In May 2016, I’d been feeling sick for a few days. My doctor diagnosed strep and sent me home with antibiotics. But this wasn’t like any strep I’d ever had before. My sore throat and fever kept getting worse, and I developed a rash on one of my arms. Then, one morning, I collapsed onto the floor of my apartment. The emergency room doctors took blood and ruled out strep, after all. Maybe it was scarlet fever? Then someone thought to ask: Were you vaccinated against measles? In my haze, I realized that I wasn’t sure. I texted my mother the question. She responded with a thumb’s-down emoji. Why?, she asked. I’m in the hospital, I wrote back.
Measles was like the worst flu I’d ever had, combined with the worst hangover I’d ever had. It flattened me. Mentally, I was disoriented. I’d gone to a teaching hospital, Northwestern Memorial in Chicago, so medical students would come to my bedside and ask if they could take photos of my rash, which had spread in pronounced, red blotches. None of them had ever seen this disease in person before: The United States had declared measles eliminated in 2000.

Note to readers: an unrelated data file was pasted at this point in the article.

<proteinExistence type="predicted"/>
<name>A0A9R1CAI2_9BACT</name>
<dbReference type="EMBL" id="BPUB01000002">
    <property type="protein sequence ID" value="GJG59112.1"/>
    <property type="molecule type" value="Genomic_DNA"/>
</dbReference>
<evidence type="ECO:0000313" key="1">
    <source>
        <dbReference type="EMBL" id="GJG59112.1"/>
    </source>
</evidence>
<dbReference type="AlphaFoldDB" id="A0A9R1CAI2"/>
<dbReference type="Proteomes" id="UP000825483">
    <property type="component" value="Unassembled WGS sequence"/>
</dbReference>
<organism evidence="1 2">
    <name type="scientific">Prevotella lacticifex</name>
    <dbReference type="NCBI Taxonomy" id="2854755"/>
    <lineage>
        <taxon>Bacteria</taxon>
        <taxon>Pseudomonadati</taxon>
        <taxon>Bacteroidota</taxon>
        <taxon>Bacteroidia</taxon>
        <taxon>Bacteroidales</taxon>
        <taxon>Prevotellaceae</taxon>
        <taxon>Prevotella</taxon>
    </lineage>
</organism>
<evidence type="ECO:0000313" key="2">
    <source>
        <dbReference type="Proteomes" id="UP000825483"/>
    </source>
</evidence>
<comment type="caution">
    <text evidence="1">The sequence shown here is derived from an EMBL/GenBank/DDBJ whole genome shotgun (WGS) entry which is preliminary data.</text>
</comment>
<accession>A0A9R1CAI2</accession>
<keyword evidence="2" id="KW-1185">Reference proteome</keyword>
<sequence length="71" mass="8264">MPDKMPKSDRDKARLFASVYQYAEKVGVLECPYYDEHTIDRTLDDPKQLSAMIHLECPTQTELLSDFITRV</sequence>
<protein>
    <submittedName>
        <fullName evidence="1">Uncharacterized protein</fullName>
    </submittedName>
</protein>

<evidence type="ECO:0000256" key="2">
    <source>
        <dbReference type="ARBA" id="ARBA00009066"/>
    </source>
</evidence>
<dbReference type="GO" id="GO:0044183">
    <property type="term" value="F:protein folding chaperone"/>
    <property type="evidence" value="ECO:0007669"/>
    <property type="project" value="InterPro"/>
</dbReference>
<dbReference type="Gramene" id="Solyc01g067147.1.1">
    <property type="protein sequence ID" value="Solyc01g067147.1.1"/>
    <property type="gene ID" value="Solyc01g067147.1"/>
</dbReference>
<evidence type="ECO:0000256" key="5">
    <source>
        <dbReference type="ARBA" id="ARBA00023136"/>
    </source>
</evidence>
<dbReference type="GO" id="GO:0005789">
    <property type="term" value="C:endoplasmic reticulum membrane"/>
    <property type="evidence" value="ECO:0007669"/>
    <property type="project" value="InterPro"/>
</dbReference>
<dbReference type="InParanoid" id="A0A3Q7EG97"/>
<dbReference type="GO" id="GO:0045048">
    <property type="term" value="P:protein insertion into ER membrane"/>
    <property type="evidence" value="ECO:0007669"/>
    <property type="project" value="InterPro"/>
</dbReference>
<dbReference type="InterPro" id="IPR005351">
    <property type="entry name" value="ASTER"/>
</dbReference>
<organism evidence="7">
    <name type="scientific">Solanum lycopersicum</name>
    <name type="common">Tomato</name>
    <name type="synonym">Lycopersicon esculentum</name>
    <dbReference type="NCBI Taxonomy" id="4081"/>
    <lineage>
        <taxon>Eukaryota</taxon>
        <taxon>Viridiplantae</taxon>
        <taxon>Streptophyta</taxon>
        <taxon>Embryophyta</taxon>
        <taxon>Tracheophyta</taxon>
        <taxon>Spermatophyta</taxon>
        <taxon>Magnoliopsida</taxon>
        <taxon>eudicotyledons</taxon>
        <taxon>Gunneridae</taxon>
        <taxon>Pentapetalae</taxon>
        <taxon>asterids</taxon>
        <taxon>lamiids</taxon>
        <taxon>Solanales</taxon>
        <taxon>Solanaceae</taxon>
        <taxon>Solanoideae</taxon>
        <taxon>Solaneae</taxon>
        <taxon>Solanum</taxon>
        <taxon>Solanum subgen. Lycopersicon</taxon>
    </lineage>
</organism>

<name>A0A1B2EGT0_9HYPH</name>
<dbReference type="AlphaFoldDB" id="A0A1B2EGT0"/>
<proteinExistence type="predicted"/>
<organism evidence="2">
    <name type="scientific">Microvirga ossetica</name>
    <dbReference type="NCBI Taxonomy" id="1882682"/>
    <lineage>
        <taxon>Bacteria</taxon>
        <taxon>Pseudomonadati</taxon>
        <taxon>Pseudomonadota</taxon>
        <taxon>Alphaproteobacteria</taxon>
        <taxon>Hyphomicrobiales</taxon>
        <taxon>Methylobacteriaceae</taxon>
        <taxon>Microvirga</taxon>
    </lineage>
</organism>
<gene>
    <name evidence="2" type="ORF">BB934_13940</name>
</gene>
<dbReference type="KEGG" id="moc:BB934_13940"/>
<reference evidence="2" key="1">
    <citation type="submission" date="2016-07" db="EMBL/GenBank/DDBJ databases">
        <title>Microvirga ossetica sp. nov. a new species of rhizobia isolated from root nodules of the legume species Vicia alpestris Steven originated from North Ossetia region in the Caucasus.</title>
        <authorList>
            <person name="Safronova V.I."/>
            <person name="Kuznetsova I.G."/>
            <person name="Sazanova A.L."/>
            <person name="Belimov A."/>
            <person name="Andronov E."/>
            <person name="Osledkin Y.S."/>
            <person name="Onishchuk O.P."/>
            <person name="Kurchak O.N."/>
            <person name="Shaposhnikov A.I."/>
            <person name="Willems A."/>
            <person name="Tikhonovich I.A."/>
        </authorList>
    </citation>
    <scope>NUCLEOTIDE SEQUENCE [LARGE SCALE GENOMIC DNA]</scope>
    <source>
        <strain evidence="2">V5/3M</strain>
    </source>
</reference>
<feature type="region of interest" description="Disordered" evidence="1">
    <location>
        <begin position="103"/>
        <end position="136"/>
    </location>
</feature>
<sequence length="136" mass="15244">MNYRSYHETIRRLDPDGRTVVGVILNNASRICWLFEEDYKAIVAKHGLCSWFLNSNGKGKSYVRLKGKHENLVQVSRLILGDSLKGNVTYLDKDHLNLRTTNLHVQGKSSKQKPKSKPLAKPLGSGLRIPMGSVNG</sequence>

Once my temperature fell and blood oxygen levels rose, the hospital released me with strict instructions to stay home. But before I’d become ill, I’d gone to a tech conference in Las Vegas, with tens of thousands of attendees. I had no idea how many people I’d met, shaken hands with or brushed up against. Measles is so contagious that if one infected person is in a room, 90 percent of the unvaccinated people around him will also become infected. The live virus can linger in the air for two hours after a cough or sneeze.